Sunday, 9 December 2012

Preventing Animal Abuse



Preventing Animal Abuse


The ASPCA has urged lawmakers to sponsor stronger legislation designed to protect animals, increase the ability to enforce existing laws, and improve funding for animal programs aimed at prevention.





Every municipality is different when it comes to who investigates animal cruelty. In some places it is the police, while in others citizens have to contact local animal control or another municipal agency.








“Many communities have launched animal cruelty task forces,” Hopman says. “One notable example is the city of Baltimore, which teamed up with the ASPCA to establish an anti-animal abuse task force in 2009 in response to the fatal burning of a dog named Phoenix. Many of these task forces aim to prevent and help prosecute animal cruelty in their communities.”
It is critical that law enforcement understand the connection between animal abuse and family violence. When responding to domestic calls it is important to be alert for signs that children and/or pets might be victimized.




Law enforcement academies train recruits to respond to and adequately investigate such activity, Humber says.

“Law enforcement practitioners are made aware of the significance of the animal abuser and possible dynamics of further inappropriate behavior on the part of the offender.”
Humber adds that there is a growing trend toward specialization in the field of animal cruelty response and investigation.




 

                                                                               







“Additional training is offered by private, local, state, and federal agencies to help first responders become more familiar with investigative techniques of this particular crime,” he says.
It’s up to concerned citizens to let officials know about animal abuse incidents. Without the actions of these citizens, officials would not know about most instances of animal cruelty. When reporting animal cruelty, they should provide as much information as possible. The details can go a long way toward assisting an investigating officer.


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Endangered Species



An endangered species

An endangered species is a population of organisms which is facing a high risk of becoming extinct because it is either few in numbers, or threatened by changing environmental or predation parameters. The International Union for Conservation of Nature (IUCN) has calculated the percentage of endangered species.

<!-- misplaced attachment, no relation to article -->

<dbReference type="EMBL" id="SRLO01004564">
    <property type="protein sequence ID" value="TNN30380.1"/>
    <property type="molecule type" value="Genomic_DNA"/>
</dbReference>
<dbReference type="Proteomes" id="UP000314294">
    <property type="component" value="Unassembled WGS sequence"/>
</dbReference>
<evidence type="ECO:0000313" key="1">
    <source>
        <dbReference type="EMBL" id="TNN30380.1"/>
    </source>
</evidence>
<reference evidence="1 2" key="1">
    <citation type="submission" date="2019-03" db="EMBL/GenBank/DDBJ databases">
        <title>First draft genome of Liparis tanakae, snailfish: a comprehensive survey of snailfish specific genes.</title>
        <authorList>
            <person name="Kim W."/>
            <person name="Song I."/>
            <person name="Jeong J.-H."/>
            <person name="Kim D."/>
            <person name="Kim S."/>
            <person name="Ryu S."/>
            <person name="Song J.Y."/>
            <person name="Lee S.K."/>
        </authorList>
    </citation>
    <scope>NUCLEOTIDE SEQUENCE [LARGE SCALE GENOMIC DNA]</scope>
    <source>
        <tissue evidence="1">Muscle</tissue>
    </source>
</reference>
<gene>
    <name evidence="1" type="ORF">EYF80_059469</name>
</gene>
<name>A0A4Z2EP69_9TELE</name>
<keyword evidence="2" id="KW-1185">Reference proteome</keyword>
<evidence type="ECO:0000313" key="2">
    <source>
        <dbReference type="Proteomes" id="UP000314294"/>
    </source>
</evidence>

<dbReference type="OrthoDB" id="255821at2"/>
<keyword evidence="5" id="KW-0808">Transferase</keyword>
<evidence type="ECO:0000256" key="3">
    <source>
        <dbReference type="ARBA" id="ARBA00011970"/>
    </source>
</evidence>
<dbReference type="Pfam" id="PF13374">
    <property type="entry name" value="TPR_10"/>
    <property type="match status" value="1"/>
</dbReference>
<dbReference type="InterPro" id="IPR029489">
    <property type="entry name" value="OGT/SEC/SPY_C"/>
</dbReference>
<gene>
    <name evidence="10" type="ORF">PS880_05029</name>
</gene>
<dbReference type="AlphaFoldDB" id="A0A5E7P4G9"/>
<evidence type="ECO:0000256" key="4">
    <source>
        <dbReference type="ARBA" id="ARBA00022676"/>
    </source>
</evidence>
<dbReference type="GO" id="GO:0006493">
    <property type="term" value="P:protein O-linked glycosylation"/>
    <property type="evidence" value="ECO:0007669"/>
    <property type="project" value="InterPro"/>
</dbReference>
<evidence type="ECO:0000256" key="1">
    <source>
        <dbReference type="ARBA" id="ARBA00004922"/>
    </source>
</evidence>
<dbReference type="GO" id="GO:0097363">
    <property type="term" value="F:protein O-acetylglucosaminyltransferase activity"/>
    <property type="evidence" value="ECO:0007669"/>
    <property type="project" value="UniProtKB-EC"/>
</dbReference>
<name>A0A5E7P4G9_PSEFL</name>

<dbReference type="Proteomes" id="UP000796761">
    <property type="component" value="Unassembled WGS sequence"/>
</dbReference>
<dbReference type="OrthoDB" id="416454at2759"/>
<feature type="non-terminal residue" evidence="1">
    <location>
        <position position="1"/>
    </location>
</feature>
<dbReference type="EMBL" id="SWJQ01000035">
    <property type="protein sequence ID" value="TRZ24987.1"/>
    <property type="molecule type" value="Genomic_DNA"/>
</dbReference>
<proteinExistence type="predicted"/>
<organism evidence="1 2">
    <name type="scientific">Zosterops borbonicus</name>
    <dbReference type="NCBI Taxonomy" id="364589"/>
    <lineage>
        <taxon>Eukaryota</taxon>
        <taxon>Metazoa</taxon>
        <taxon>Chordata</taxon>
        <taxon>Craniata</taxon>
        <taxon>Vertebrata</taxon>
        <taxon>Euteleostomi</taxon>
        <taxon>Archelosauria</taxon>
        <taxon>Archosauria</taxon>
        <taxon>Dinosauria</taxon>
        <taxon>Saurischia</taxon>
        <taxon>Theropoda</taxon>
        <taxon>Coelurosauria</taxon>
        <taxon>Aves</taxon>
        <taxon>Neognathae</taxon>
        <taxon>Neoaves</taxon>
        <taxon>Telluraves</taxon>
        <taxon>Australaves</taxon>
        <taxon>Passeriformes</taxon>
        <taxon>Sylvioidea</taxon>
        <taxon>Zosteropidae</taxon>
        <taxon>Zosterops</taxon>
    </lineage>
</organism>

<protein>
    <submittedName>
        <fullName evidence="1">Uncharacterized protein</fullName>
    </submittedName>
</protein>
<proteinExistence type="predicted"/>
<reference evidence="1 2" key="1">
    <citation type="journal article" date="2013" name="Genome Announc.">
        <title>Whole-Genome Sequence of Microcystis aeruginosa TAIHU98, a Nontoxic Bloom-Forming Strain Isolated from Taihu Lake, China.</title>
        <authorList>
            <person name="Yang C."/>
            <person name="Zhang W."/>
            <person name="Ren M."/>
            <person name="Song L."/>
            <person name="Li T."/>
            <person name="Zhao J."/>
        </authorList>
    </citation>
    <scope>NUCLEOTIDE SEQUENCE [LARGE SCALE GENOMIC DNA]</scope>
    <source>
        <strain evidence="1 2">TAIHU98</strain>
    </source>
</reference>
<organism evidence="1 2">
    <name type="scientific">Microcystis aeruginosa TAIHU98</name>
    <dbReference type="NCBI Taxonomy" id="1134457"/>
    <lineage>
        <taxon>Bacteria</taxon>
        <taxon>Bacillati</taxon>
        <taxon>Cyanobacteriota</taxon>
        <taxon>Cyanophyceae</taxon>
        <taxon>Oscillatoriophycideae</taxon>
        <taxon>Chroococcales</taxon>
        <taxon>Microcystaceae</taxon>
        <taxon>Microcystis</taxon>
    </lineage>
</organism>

Many nations have laws offering protection to conservation reliant species: for example, forbidding hunting, restricting land development or creating preserves.

 

Why International Trade is not Safe for Dolphins

You may have your own opinions about the World Trade Organization (WTO), whether positive or negative. Regardless, the WTO wields influence over imports and exports worldwide. As we have discussed at length on this blawg, animals are commodities, and thus the policies of the WTO are important when considering animal rights.

Over the last several months the WTO has taken issue with dolphin-safe tuna. To summarize what is a long and involved debate, since 1990 the United States has provided labels specifying whether dolphins were killed (though ”harmed” isn’t covered) through the harvesting of tuna to be sold in the U.S. market under the Dolphin Protection Consumer Information Act(originally the labels really meant that purse seine nets, the type that often harm dolphins, weren’t used). Mexico, via a complaint to the WTO, claimed that these dolphin safety measures unfairly impeded Mexico’s tuna trade. The WTO agreed, and ruled that the dolphin-safe labels are “unnecessarily restrictive on trade.”  This ruling comes out of one of the core principles of the WTO’s policy of non-discrimination. Under the doctrine of “the most favoured nation” all WTO countries must extend to each other the same trade advantages as the most prefered trading nation would receive. National equality also states that foreign traders must be treated the same way as domestic traders. When you consider the long history of violence and discrimination associated with international trade, including the United States’s own origins, this is sound policy. Yet as always, the devil is in the application.

Though the United States is often on the wrong side of international agreements, here we have at issue one of the few pro-animal laws Congress has produced, and that we should perhaps be wary of eroding. To be clear, the WTO held that Mexican tuna products are not afforded less favourable treatment than tuna products of US on the basis of their origins. The WTO did find, however, that the dolphin-safe labels are overly trade-restrictive to fulfill the legitimate objects of the Unites States, based on two findings:-

(i) the findings that the US dolphin-safe labelling provisions only partly address the legitimate objectives pursued by the United States.

(ii) the finding that Mexico had provided the panel with a less trade restrictive alternative capable of achieving the same level of protection of the objective pursued by the US dolphin-safe labelling provisions.

So what does this mean? The WTO is saying that the US is banning tuna harvested from a form of fishing wherein fishermen “set upon” tuna schools that are often herded by dolphins. The dolphins circle above the fish, and hunt them. Dolphins are killed when the fishermen go through the dolphins to get to the tuna. The WTO recognizes that the US has a legitimate interest in protecting the dolphins, and that this method of fishing puts the dolphins at risk. The types of tuna that the US allows, however, have been harvested under fishing conditions that place the dolphins at equal risk of being killed. In that sense, the US is prejudicing Mexico’s trade by banning only one variant of risky fishing. The WTO was unclear on how all of this fits within the International Dolphin Conservation Program, which ideally would provide some protection for the dolphins. The appellate board also suggests that the “less trade restrictive alternative” doesn’t work as well as Mexico claims it does to achieve the requisite protection.